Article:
Table 1. Blood Pressure Stages.3




SBP (< 120)and DBP (< 80)


SBP (120-129) and DBP (<80)

Stage 1 Hypertension

SBP (130-139) or DBP (80-90)

Stage 2 Hypertension

SBP (≥ 140) or DBP (≥ 90)



What can I do to lower my blood pressure without a trip to the pharmacy?

The good news is there are several things you can do to lower your blood pressure at home.  Although most people that live in the south do not want to hear it, the best way to lower one’s blood pressure is to change one’s diet.  The DASH diet which is consumed of fruits, vegetables, whole grains, and low fat dairy is the most effective way to get your numbers down.  Try to eat foods that are high in potassium (potatoes, bananas, avocados) and try to avoid foods that are too high in sodium.  The goal sodium level is less than 1500 mg per day, but a reduction of 1000 mg per day is often more obtainable and also beneficial. As always, try to exercise and lose weight to keep your body healthy.  Limit your alcohol intake (≤1 drink daily for women and ≤ 2 drinks daily for men).  Attempt to keep your caffeine intake under 300 mg/dL (24 oz coffee).  When you have aches, try to avoid the use of NSAIDs if possible, and reach for the acetaminophen instead.  STOP smoking! Smoking is not good for anyone. 3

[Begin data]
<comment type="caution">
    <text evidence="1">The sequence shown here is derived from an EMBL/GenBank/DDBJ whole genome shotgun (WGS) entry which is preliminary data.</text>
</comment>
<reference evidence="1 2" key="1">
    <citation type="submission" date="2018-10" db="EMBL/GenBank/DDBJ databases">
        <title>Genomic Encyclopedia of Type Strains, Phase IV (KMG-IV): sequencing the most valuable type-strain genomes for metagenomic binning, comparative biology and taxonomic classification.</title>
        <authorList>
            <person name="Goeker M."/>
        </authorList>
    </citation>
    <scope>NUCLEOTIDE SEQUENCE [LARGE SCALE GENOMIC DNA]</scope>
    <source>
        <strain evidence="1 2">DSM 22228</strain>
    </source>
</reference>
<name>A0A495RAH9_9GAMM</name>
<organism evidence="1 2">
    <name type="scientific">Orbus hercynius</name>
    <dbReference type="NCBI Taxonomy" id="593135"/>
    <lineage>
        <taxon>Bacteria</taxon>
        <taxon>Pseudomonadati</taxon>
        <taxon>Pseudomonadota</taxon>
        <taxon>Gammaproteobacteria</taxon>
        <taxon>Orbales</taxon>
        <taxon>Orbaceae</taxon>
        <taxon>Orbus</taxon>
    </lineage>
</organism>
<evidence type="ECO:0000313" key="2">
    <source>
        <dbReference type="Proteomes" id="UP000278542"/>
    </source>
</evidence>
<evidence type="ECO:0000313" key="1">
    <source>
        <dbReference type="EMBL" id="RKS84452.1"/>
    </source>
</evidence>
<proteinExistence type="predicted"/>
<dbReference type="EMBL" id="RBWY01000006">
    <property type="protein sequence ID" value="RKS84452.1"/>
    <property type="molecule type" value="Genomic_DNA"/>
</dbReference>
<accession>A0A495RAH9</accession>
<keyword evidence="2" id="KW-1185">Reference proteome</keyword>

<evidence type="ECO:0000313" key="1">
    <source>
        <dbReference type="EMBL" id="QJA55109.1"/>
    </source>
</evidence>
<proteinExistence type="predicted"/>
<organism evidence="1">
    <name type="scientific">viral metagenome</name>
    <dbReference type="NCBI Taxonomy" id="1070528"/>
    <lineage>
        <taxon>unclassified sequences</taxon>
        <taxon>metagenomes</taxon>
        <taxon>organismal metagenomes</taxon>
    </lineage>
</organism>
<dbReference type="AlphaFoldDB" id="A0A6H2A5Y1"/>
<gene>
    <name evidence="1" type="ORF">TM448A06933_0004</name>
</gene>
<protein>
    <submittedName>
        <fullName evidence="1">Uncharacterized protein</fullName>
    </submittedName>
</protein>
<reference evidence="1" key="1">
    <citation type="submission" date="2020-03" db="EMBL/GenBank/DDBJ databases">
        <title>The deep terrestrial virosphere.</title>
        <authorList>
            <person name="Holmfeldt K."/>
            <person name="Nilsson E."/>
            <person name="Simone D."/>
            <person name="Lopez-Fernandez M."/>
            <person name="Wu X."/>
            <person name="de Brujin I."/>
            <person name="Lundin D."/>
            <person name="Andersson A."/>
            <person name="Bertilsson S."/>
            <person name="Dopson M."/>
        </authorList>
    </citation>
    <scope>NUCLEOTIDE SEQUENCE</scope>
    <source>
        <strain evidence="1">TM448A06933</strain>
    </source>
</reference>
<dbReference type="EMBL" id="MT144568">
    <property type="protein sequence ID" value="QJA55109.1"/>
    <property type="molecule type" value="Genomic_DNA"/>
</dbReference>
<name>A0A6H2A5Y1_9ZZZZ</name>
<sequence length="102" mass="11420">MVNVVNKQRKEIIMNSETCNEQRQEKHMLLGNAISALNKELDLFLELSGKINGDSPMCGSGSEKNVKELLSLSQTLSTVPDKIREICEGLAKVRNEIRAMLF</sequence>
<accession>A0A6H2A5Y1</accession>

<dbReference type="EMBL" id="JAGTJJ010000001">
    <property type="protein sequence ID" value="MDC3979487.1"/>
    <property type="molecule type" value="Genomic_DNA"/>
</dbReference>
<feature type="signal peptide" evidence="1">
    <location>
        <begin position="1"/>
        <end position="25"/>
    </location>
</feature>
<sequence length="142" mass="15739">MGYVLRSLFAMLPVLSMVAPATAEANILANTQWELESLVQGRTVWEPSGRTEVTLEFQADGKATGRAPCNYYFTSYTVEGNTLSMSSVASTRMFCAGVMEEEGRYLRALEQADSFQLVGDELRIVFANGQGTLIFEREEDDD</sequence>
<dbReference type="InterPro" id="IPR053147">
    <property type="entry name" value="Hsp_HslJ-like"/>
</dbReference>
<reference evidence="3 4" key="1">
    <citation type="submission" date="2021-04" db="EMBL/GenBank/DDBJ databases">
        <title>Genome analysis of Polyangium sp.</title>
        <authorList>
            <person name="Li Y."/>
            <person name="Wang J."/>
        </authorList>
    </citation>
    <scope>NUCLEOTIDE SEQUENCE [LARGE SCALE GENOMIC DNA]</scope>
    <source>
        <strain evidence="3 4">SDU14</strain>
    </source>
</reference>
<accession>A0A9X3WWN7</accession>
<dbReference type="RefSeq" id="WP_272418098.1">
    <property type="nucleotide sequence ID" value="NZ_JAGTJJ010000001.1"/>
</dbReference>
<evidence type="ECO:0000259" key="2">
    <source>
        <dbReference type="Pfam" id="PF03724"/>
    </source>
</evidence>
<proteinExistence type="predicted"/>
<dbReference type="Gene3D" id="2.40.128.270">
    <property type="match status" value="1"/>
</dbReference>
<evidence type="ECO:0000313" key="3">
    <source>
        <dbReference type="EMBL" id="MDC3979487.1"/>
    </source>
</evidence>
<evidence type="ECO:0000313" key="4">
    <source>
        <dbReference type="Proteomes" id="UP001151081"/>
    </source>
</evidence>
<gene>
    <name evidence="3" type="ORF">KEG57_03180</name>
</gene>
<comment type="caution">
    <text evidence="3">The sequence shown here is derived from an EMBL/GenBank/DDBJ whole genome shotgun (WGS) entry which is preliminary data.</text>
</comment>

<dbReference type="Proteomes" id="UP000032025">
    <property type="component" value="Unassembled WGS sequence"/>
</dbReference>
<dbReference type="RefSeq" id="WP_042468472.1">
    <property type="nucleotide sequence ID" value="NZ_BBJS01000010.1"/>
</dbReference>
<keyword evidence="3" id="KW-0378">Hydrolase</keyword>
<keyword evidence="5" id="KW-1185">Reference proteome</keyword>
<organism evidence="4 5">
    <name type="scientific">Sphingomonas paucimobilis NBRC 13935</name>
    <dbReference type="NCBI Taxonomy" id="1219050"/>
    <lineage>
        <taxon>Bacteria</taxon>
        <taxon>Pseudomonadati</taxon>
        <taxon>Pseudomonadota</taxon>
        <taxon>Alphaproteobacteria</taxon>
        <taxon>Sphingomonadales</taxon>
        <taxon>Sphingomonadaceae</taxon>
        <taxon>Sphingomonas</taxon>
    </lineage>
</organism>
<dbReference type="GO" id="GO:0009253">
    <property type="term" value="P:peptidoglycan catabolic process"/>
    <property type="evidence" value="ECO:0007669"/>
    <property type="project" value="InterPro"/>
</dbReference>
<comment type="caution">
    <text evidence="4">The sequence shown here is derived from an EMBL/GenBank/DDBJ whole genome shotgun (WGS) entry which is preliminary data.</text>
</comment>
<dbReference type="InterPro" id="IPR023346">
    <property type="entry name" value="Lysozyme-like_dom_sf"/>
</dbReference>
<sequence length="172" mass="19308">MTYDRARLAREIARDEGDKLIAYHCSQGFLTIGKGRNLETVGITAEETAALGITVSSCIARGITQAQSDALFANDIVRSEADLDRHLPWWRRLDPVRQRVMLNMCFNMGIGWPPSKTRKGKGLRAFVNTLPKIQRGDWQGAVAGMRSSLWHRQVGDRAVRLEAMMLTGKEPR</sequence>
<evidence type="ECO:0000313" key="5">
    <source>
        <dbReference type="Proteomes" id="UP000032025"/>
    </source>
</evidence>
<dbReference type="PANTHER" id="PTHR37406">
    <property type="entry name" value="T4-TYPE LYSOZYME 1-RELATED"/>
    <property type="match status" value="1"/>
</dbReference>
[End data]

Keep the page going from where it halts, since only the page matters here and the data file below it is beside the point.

Table 2. Best Ways to Decrease Your Blood Pressure at Home.3

What can I do?

How much will this affect my systolic blood pressure?

DASH diet

⇩ 11 mm Hg

Eat potassium rich food

⇩ 4-5 mm Hg

Eat less sodium

⇩ 5-6 mm Hg

Aerobic exercise

⇩ 5-8 mmHg

Weight loss

⇩ 5 mm Hg

Alcohol moderation

⇩ 4 mm Hg



That didn’t work for me… Now what?